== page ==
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Statue of "Gassy" Jack, Gastown.
Gastown is a national historic site located in Vancouvermarker, British Columbiamarker, located at the northeast end of Downtown adjacent to the Downtown Eastsidemarker . Its historical boundaries were the waterfront (now Water Street and the CPR tracks), Columbia Street, Hastings Street, and Cambie Street, which were the borders of the first townsite survey, the proper name and postal address of which was Granville, B.I. ("Burrard Inlet"). Today's official boundary does not include most of Hastings Street except for the Woodward's and Dominion Buildingsmarker.

History

Gastown was Vancouver's first downtown core and is named after "Gassy" Jack Deighton, a Geordie seaman, steamboat captain and barkeep who arrived in 1867 to open the area's first saloon. The town soon prospered as the site of a sawmill, seaport, and quickly became a general centre of trade and commerce on Burrard Inletmarker as well as a rough-and-rowdy resort for off-work loggers and fishermen as well as the crews and captains of the many sailing ships which came to Gastown or Moodyvillemarker, on the north side of the inlet (which was a dry town) to load logs and timber.

In 1886, the town was incorporated as the City of Vancouver. It fell victim to the "Great Vancouver Fire" that same year, losing all but two of its buildings. The area was completely rebuilt and continued to thrive, finding new life as the centre of the city's wholesale produce distribution until the Great Depression in the 1930s and until the instigation of Prohibition, the centre of the city's drinking life (there were 300 licensed establishments the twelve-block area of the former Granville, B.I.) After the Depression Gastown was a largely-forgotten neighbourhood of the larger city and fell into decline and disrepair until the 1960s.

In the 1960s, citizens became concerned with preserving Gastown's distinctive and historic architecture, which like the nearby Chinatownmarker and Strathcona were scheduled to be demolished to build a major freeway into the city's downtown. A campaign led by businessmen and property owners as well as the counterculture and associated political protestors, some of them American draft dodgers, pressured the provincial government to declare the area a historical site in 1971, protecting its heritage buildings to this day.

Also in 1971, the Gastown Riots began when a marijuana 'smoke in' became violent when the Vancouver police intervened.

The Gastown has been designated a national historic site of Canada in 2009.

Today

Street scene, Gastown.
Gastown is a mix of "hip" contemporary fashion and interior furnishing boutiques, tourist-oriented businesses (generally restricted to Water Street), restaurants, nightclubs, poverty and newly-upscale housing. In addition, there are law firms, architects and other professional offices, as well as computer and internet businesses, art galleries, music and art studios, and acting and film schools.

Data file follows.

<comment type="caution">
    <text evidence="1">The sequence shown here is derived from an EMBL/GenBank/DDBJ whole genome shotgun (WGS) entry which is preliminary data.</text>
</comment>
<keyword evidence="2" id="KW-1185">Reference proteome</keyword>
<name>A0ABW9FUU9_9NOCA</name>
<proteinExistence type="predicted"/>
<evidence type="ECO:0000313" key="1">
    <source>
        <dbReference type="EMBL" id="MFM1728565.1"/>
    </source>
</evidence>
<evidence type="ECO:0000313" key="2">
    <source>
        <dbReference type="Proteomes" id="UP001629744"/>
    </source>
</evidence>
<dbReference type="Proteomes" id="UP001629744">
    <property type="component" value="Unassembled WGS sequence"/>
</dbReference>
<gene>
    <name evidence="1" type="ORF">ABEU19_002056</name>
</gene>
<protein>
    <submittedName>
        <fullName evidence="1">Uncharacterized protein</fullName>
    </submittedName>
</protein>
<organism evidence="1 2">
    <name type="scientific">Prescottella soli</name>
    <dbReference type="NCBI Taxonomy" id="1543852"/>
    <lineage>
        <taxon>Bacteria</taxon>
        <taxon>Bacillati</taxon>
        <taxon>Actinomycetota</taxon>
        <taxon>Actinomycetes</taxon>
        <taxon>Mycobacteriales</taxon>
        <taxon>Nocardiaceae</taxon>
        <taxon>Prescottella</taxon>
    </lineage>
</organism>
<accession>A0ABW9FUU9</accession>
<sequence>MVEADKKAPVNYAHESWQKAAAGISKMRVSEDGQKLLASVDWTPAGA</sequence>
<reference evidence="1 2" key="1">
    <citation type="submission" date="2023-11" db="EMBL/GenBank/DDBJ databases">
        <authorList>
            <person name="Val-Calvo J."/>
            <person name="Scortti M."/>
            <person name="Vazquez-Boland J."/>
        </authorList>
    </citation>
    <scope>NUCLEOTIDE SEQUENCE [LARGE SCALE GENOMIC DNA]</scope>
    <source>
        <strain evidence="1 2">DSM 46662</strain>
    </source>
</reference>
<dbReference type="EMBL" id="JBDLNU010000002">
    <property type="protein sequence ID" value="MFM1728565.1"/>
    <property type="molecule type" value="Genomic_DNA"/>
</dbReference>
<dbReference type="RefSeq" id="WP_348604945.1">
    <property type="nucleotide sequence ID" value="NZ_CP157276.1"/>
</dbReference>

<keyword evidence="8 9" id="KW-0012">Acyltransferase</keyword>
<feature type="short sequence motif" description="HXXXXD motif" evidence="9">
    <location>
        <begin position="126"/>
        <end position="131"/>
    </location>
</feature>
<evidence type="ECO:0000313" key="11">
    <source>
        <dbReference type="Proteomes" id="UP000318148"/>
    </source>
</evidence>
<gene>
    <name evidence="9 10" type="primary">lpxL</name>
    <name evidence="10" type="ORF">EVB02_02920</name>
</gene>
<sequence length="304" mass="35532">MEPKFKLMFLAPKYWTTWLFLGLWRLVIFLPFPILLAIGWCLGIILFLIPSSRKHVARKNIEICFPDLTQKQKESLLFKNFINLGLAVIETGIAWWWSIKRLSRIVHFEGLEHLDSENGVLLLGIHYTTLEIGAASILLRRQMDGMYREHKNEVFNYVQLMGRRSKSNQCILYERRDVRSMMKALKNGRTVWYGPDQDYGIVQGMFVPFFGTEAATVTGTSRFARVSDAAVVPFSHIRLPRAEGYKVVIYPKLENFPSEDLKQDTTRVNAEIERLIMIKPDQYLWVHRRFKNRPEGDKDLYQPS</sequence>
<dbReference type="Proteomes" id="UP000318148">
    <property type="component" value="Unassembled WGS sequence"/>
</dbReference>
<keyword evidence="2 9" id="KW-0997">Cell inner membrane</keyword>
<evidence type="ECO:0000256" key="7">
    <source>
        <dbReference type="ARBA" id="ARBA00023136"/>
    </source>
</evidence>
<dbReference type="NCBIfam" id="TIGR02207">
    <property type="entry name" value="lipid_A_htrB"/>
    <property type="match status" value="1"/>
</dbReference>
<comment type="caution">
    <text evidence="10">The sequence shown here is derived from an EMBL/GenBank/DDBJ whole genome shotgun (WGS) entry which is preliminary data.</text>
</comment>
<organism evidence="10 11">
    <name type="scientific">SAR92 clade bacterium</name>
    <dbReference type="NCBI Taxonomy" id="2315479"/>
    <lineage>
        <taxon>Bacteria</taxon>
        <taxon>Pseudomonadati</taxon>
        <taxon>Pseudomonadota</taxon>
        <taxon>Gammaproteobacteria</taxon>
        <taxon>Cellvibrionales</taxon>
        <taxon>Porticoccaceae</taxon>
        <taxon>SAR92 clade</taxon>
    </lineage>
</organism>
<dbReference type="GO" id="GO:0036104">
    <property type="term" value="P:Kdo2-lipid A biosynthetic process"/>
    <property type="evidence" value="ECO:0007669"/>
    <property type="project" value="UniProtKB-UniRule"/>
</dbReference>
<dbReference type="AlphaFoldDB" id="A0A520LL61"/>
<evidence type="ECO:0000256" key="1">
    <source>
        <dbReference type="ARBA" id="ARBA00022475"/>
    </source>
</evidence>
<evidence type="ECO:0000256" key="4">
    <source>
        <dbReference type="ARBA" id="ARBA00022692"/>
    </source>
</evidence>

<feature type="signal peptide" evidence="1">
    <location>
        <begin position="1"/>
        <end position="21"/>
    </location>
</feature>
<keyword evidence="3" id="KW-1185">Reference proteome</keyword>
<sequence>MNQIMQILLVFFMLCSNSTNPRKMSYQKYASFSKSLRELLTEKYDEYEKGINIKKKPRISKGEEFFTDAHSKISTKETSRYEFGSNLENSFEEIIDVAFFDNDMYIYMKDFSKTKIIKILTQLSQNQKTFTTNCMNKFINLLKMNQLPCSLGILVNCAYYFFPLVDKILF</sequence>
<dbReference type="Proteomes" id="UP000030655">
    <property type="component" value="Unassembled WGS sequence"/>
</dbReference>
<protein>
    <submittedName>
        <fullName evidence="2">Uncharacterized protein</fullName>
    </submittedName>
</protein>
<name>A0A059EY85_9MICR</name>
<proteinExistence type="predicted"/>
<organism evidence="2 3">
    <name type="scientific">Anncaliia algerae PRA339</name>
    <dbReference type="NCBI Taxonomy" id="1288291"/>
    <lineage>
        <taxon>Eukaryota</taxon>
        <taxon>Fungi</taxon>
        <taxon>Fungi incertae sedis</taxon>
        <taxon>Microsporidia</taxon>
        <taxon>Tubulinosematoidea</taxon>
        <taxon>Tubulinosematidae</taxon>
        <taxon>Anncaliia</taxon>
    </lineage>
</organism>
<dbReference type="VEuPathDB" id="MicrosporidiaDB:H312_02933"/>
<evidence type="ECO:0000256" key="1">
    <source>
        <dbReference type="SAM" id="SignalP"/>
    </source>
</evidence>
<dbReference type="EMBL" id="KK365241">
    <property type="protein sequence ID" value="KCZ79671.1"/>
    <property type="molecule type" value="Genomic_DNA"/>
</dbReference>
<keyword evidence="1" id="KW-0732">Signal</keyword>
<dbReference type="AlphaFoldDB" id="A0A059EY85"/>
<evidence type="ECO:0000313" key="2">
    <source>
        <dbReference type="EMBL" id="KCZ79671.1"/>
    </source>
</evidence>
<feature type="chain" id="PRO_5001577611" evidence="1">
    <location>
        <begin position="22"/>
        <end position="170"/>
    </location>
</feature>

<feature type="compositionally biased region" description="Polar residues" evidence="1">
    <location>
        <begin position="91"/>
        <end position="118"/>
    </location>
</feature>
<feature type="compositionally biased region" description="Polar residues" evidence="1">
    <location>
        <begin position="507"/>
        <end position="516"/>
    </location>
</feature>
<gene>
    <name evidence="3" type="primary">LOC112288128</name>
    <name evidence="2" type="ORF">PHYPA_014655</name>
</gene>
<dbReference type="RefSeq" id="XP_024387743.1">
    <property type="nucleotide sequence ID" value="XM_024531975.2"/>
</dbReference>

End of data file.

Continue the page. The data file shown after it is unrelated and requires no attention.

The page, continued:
Popular annual events that take place on the faux-cobblestone streets of Gastown include the Vancouver International Jazz Festival and the Tour de Gastown international bicycle race.

The Gastown Steam Clock

Gastown's most famous (though nowhere near oldest) landmark is its steam-powered clockmarker, located on the corner of Cambie and Water Street. Built to cover a steam grate, part of Vancouver's distributed steam-heating system, the clock was built as a way to harness the steam and to prevent street people from sleeping on the spot in cold weather. Its original design was faulty and it had to be powered by electricity after a breakdown. The steam mechanism was completely restored with the financial support of local businesses as it had become a major tourist attraction, and is promoted as a heritage feature although it is of modern invention. The steam used is low pressure downtown-wide steam heating network (from a plant adjacent to the Georgia Viaductmarker) that powers a miniature steam engine in its base, in turn driving a chain lift. The chain lift moves steel balls upward, where they are unloaded and roll to a descending chain. The weight of the balls on the descending chain drives a conventional pendulum clock escapement, geared to the hands on the four faces. The steam also powers the clock's sound production as whistles are used instead of bell to produce the Westminster "chime" and to signal the time.
Gastown retains few vestiges of its 1970s role as "Haight-Ashburymarker North". , with the area now mostly coffee shops, galleries, native art and import stores, restaurants and nightclubs.

Nightlife

Among Gastown's clubs are Canvas, Modern, Fabric and Shine. Bars (a different licensings category in Vancouver) include 19 Below, The Cambie, Chill Winston, Columbia Club, Lamplighter Public House, Mao Mao Bistro, One Lounge, Revel, The Annex, and The Columbia. The Town Pump, now renamed was one of Vancouver's premier live music venue since the hippie-era of the 1960s. The Blarney Stone is one of the more popular Irish-style party houses in Vancouver, while around the corner on Maple Tree Square Loft Six, located upstairs in one of the city's first bank buildings on the corner of Powell and Carrall, was closed when hip-hop nights there incurred a violent group shooting; the same location during the punk era was a long-standing main venue for live music until converted into a discothèque.

References

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